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One Clear-Cut Comparison for Paul Skenes

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Paul Skenes, Pittsburgh Pirates, Pirates prospects

As Paul Skenes gears up for his widely-anticipated debut for the Pittsburgh Pirates, it’s easy to draw parallels with Gerrit Cole.

Both right-handed pitchers were drafted out of college with the first pick by the Pittsburgh Pirates. Cole’s debut generated plenty of buzz, aided by the fact that the Pirates were off to a 37-26 start en route to what would be their first playoff appearance in over two decades.

While Cole and Skenes will be compared for obvious reasons, there is a starting pitcher whose situation is eerily similar to that of Skenes’.

In the 2009 draft, the Washington Nationals selected right-hander Stephen Strasburg with the top pick out of San Diego State University.

Strasburg, like Skenes, is a native of southern California. It was said at the time he was drafted that Strasburg would be quick to reach the big leagues and was labeled as the savior of the franchise by many. 

As a minor-leaguer, Strasburg made 11 starts and totaled 55.1 innings pitched before he was promoted to the majors for his debut.

Sound familiar to anyone?

On top of it all, Strasburg made his first start with the Nationals against the Pirates. He took a big league mound for the first time on June 9, 2010 and it was a debut to remember.

Strasburg eviscerated the Pirates’ lineup that night. He allowed two runs on four hits in seven innings and struck out 14 batters without issuing a single walk.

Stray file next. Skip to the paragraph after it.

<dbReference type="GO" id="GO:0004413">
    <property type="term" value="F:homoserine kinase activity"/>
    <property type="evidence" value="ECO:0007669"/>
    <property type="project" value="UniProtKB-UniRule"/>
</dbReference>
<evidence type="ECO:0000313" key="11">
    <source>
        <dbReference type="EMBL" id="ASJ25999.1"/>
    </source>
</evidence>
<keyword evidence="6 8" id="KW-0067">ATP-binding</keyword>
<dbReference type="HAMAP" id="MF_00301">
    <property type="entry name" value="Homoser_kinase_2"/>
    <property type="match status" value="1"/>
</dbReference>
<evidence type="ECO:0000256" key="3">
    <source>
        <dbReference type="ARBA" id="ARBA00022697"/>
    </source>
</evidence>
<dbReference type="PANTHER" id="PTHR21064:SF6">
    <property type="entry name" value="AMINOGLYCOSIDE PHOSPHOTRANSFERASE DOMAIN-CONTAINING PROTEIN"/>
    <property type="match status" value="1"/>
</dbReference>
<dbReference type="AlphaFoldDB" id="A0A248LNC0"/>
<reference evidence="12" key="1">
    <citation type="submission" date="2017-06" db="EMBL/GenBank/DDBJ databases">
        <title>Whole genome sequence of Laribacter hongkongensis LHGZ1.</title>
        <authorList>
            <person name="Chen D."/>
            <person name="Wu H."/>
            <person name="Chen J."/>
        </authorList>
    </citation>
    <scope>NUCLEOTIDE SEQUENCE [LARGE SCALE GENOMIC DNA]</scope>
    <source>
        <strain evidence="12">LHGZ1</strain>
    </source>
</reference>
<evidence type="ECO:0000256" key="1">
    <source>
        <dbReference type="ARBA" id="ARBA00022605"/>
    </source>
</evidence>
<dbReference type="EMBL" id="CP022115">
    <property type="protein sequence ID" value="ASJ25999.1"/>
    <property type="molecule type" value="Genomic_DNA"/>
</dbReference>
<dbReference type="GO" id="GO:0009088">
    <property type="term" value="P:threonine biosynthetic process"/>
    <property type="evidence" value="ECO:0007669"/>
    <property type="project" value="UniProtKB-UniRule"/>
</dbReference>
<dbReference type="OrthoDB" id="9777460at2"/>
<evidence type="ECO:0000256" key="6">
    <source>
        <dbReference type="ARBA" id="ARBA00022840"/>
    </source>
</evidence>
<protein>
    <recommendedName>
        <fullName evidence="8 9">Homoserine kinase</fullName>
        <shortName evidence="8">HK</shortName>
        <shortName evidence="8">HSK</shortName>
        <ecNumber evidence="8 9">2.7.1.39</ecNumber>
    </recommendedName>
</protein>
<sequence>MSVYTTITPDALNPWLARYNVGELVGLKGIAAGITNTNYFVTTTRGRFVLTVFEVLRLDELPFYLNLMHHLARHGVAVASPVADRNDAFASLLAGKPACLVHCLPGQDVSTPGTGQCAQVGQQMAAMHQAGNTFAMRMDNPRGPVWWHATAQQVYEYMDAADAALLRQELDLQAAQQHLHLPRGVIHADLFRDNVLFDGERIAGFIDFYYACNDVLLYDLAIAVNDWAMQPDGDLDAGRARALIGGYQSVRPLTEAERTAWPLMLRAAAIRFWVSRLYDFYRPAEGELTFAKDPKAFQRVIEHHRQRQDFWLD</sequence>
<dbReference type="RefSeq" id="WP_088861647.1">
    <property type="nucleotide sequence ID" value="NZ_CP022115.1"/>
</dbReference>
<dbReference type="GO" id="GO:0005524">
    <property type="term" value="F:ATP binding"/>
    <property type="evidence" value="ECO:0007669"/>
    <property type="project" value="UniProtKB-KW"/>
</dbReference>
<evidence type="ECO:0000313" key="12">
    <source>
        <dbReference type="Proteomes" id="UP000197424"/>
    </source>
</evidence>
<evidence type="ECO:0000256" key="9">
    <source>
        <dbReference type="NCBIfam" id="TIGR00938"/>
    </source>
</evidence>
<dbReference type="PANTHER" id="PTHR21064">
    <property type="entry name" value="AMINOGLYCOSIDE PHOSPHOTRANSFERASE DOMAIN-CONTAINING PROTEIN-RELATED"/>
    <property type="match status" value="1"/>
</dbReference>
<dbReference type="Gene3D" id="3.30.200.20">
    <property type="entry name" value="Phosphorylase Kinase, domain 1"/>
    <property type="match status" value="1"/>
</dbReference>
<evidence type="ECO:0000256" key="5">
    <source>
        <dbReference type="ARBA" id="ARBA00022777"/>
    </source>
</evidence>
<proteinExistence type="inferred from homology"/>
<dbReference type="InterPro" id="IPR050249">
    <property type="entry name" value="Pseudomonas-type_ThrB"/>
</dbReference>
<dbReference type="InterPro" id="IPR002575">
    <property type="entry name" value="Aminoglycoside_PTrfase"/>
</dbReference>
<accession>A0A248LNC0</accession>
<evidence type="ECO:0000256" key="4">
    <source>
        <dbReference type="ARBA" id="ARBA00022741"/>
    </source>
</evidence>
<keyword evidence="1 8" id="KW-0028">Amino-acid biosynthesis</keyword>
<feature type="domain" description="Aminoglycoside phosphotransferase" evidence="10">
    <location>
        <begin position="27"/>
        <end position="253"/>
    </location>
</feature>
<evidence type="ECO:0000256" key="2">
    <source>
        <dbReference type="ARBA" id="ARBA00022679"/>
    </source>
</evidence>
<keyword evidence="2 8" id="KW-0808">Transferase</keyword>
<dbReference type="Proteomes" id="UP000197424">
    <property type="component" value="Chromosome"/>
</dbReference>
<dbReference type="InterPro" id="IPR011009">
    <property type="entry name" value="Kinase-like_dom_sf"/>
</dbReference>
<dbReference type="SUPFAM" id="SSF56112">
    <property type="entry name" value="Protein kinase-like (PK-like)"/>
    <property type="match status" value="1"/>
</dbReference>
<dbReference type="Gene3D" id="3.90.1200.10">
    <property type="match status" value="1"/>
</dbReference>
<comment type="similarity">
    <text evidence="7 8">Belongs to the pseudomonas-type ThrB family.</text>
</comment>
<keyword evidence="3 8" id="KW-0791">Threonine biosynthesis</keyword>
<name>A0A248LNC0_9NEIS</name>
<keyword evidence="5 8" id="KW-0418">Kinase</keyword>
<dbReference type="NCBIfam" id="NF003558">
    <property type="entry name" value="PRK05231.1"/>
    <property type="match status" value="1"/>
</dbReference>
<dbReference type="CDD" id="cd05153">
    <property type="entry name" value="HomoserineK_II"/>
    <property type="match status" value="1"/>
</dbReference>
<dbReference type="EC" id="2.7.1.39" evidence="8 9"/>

Though he was plagued by injuries, especially in the latter part of his career, Strasburg had a storied tenure with the Nationals during his 13 years with the team.

Strasburg made 247 starts during his time with the Nationals and compiled a 113-62 record with a 3.24 ERA and 1,723 strikeouts in 1,470 innings pitched. Among the accomplishments Strasburg had in his career include three All-Star appearances and three top-10 Cy Young finishes, including two in the top five.

Most notably, Strasburg helped lead Washington to its first World Series title in 2019. That year, Strasburg went 18-6 with a 3.32 ERA in 33 starts. He made two starts in the World Series against the Houston Astros and won both decisions. He was ultimately named MVP of the Fall Classic after posting a 2.51 ERA across 14.1 innings pitched.

Say what you want about Strasburg’s career as a No. 1 pick given his injury history, but a World Series ring will forever cement his legacy in Washington.

As Skenes embarks on the start of his career, he does so with the same expectations that were placed on Strasburg prior to his debut 14 years ago. Afterall, Skenes was considered the top pitching prospect since Strasburg in last year’s draft.

Now, an argument can be made that Skenes has surpassed Strasburg’s status from his days as a prospect given what he’s done in his small showing as a professional.

In seven starts this season with Triple-A Indianapolis, Skenes posted a 0.99 ERA and struck out nearly 43% of the batters he faced. This comes on the heels of an excellent final collegiate season with the LSU Tigers.

If Skenes is one day able to help the Pirates raise a World Series banner as Strasburg did in D.C., he would never have to buy a beer in Pittsburgh again.

That might be the highest complement you can pay a professional athlete in this city. 

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